In the S. & B. Realty Co. case, we found as a fact that the taxpayer had actual notice that his property would have been condemned had he done nothing. 54 T.C.at 870. Moreover, we specifically stated that the crucial factor therein was that the taxpayer was compelled by the impending consequence of condemnation to take evasive action.
In the Maixner case, we noted that we had no doubt that the statements made to the taxpayers by a State representative were taken by them to mean that if they did not enter into the agreements he proposed, their property would be condemned. Moreover, we established a test of reasonableness therein when we stated: ‘it was reasonable for petitioners to infer that (the State representative) * * * spoke with sufficient authority to make it likely that his threats could and would be carried out if petitioners did not execute the agreements he presented.’ 33 T.C.at 195.

Potts, Hedlund, Ward, Eldridge, and two Chase tracts.

The foregoing remarks are applicable to the sale of all six7 tracts of land. However, as to the two Chase tracts and the Eldridge property, there are additional reasons why those three pieces of property were not involuntarily sold by petitioner as a result of threat or imminence of condemnation.

Petitioner did not even own those three properties at the time he contracted to sell them to Derks on January 5, 1965. The sales agreement provided that if petitioner could not deliver title to the two Chase and Eldridge tracts, the purchase price would be reduced proportionately at the rate of $2,000 per acre. Petitioner, who agreed to sell property which he did not even own and who thereafter acquired that property, even assuming that all the time he knew that there was a threat or imminence of condemnation thereof, cannot be said to have involuntarily converted that property as a result of the threat or imminence of condemnation. Moreover, petitioner did not know nor could he have reasonably inferred from the events we have recounted that there was a threat or imminence of condemnation of the Eldridge property and the two Chase tracts. In fact, he knew that condemnation was not likely to occur.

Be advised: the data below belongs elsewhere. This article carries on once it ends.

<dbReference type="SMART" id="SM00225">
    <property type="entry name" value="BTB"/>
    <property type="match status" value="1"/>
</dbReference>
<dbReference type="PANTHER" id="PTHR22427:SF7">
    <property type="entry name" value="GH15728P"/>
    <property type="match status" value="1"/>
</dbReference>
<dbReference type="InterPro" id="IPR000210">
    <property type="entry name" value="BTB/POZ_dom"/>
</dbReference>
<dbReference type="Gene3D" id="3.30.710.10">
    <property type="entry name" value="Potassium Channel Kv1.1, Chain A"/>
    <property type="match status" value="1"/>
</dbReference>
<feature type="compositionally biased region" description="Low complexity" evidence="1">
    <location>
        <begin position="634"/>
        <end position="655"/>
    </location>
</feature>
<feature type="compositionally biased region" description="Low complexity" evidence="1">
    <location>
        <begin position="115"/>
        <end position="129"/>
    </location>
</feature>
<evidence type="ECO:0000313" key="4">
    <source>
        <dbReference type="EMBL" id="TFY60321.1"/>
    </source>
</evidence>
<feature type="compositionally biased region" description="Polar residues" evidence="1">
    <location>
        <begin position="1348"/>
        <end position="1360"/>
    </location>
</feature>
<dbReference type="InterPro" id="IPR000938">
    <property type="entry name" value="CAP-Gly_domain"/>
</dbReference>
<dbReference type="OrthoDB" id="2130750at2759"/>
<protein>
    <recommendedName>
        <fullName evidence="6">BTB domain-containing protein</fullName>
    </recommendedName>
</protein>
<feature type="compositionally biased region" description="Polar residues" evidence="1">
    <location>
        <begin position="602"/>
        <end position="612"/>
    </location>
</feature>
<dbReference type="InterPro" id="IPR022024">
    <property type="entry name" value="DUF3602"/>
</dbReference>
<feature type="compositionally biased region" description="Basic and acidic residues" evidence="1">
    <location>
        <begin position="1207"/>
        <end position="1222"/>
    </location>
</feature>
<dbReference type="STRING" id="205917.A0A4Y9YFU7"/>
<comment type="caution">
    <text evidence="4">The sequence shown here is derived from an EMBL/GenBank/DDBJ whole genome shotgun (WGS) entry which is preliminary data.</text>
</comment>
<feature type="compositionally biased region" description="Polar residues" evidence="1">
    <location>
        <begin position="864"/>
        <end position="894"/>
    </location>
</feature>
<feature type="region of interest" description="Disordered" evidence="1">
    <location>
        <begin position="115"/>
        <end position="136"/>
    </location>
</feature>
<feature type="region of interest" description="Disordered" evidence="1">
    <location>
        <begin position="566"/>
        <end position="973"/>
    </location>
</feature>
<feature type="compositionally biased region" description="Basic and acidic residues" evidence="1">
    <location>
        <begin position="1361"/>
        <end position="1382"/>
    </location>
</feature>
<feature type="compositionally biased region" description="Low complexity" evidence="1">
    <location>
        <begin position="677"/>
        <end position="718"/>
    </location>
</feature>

Turning now to the allocation of the $120,000 in sales proceeds to the Ward, Hedlund, Eldridge, and two Chase tracts, petitioner allocated the sales price as follows:

+---------------------------------+ ¦Property ¦Sales price ¦ +-------------------+-------------¦ ¦ ¦ ¦ +-------------------+-------------¦ ¦Hedlund (4 acres) ¦$5,295 ¦ +-------------------+-------------¦ ¦Ward (7 acres) ¦75,000 ¦ +-------------------+-------------¦ ¦Chase (5 acres) ¦6,615 ¦ +-------------------+-------------¦ ¦Eldridge (13 acres)¦17,205 ¦ +-------------------+-------------¦ ¦Chase (12 acres) ¦15,885 ¦ +-------------------+-------------¦ ¦Total ¦120,000 ¦ +---------------------------------+

Respondent determined that $60,000 of the proceeds was attributable to the 30 acres in the two Chase and Eldridge tracts since the sales agreement provided for a reduction of $2,000 per acre if petitioner could not deliver title to part or all of those three properties.

Petitioner contends that the $2,000 figure was in the nature of a penalty for his failure to be able to convey such properties. He testified that he never considered the $2,000 per acre figure as representative of the actual value thereof. Moreover, he testified that he believed the value of the Ward property, which had frontage on Lake Michigan, was approximately $70,000 at the time he sold it. Tucker did offer in 1964 to purchase the Ward property for $75,000 or $80,000.

We agree with petitioner that the $2,000 per acre figure was more in the nature of a penalty for failure to perform the contract than an indication of the value of the two Chase tracts and the Eldridge property. From a careful review of the entire record, we conclude that the value of the Ward property and the portion of the sales proceeds allocable thereto was $70,000. The remaining $50,000 shall be allocated proportionately to the Hedlund, Eldridge, and two Chase properties (34 acres all totaled) since they were very similar in their characteristics and were not lakefront property.

In order to reflect the conclusions reached herein,

Decision will be entered under Rule 50.